Sometimes you have to keep it simple. Nicolas Hien was one man in what he calls a “two-man show” consulting firm that was acquired by KPMG Canada, an audit, tax, and advisory services company, in 2011. When he began working in the corporate offices of Canadian dollar-store retail chain Dollarama a year later to manage the project management office, Hien filled in for the company’s vice president of IT, who had recently vacated his position. The following year, the company’s chief operating officer left, and Hien also became involved in more operational duties.
The cross-functional duties not only cemented Hien’s current dual position as the company’s senior vice president and executive vice president of Dollarcity (a Latin American subsidiary of Dollarama), but it also instigated a “technological revolution” at the company and a push toward international growth.
“We started implementing technology in stores—POS and time and attendance systems, mobile-scanning technology, reporting capabilities, and so forth,” he says. “We are really focused on execution and simplicity to not only improve processes and training but also to solidify our culture. I think too often companies are using technology to create complexity instead of simplicity.”
That culture is solid in Canada, as well as Latin America. In 2013, Dollarama signed an agreement with Dollarcity to share its business expertise and provide sourcing services. The deal included the option for Dollarama to acquire a 50.1 percent interest in Dollarcity. Six years later, Dollarama now owns a majority stake in the company and has expanded to two more countries.
“At the time, they only had few stores,” Hien notes. “Now we have more than two hundred stores in El Salvador, Guatemala, and Colombia. That’s what created my role as EVP of Dollarcity.”
Although now an international player (Hien notes that prior to the COVID-19 pandemic, he was spending three weeks each month in Montreal and the other week in Panama at Dollarcity’s head office), the company’s rapid growth in Canada and abroad has been more natural than he would have suspected.
“I think too often companies are using technology to create complexity instead of simplicity.”
“When you look at the Dollarama culture, it’s really focused on execution, simplicity, and discipline,” he says. “We were lucky to find a partner that shares the same values and understands that the culture is one of the key elements of our current success.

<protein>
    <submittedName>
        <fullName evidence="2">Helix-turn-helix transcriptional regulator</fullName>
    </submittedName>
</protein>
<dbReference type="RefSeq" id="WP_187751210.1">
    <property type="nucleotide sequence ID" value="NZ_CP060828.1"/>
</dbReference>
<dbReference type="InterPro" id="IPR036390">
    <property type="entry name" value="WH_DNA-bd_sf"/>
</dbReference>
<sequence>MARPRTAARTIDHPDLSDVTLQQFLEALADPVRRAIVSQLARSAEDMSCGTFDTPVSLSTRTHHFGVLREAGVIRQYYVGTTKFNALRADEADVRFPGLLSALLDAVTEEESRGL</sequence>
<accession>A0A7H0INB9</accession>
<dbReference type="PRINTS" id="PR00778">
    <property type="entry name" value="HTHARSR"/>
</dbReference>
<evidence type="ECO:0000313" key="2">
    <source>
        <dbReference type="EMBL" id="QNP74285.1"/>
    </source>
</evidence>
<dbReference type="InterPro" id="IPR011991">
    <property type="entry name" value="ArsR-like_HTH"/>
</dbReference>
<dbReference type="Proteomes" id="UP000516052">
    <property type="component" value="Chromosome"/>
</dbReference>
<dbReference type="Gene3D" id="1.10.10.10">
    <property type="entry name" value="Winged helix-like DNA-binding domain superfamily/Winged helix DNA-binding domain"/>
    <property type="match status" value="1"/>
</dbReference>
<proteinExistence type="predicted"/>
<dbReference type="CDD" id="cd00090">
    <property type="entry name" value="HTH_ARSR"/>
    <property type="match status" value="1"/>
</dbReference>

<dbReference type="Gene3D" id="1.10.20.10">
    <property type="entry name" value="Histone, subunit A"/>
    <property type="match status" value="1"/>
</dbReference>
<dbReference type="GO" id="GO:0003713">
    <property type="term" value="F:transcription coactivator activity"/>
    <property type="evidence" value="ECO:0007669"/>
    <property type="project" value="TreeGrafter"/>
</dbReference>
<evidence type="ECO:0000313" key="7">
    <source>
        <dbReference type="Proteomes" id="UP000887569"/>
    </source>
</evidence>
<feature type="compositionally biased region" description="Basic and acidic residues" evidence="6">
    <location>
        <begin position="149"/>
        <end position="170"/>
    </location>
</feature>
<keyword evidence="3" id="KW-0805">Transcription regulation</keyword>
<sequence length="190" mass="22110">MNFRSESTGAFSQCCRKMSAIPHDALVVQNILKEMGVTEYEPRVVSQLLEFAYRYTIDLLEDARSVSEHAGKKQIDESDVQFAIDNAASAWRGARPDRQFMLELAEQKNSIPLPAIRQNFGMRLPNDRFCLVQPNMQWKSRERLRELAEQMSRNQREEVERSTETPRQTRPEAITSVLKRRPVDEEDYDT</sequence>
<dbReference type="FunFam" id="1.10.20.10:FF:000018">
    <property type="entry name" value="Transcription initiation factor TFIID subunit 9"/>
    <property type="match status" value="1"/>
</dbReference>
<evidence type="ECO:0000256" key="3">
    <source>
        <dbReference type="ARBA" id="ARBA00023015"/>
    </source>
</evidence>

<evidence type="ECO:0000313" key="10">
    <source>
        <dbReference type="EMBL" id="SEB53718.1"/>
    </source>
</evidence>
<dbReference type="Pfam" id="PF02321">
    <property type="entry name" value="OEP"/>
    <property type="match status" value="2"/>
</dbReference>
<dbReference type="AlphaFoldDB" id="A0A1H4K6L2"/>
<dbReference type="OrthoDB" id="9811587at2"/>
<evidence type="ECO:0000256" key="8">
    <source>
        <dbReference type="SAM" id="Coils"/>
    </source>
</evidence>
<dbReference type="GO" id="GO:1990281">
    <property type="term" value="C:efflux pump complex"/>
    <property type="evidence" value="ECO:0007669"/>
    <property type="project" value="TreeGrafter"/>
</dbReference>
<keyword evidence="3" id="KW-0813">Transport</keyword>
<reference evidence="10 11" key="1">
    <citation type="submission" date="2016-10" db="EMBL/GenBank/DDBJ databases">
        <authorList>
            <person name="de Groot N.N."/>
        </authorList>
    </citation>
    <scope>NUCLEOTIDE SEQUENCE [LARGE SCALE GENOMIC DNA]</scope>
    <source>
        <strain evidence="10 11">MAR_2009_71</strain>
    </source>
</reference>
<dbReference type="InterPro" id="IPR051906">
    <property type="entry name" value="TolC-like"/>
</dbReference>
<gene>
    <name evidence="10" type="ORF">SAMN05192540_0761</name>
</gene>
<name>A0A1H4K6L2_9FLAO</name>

“It’s not to say that maintaining that culture is without challenges when you’re growing so quickly, but that growth has not changed what we’re about,” he continues. “When you bring new talent on board, management has a responsibility to make sure they understand and embrace those principles of execution, discipline, and simplicity.”
However, Hien is quick to point out that there is no mandated method of adhering to those cultural touchpoints. He’s taken advice and leadership traits from many of the men and women that he’s worked with, and he says he encourages his employees to thrive in an element of “controlled chaos.”
“I believe your own leadership style naturally evolves by being in contact with great leaders,” he says. “I’ve always been focused on facts, so when I manage people, I try to always give the what and not the how. You leave the autonomy to people. In that type of environment, people tend to be more creative. If you fall into a situation where people are too comfortable or set, it prevents them from taking risks which is instrumental to performance.
“I want an environment where people feel safe making a mistake,” he adds. “If you mix our culture with that idea of ‘controlled chaos,’ you get a nice mixture where people know what they’re supposed to do but still have freedom to achieve things in their own way.”
It’s a lesson Hien learned early in his life, playing and coaching soccer from young age.
“It’s a matter of helping the team to find a simple answer to a complex topic,” he says. Leadership, skills, growth, culture, and so many more of the finer points of a successful business model can be overanalyzed to a point of being unnecessarily confusing. Most success, he argues, is really quite simple.
And if you don’t understand, it is because you don’t keep it simple.
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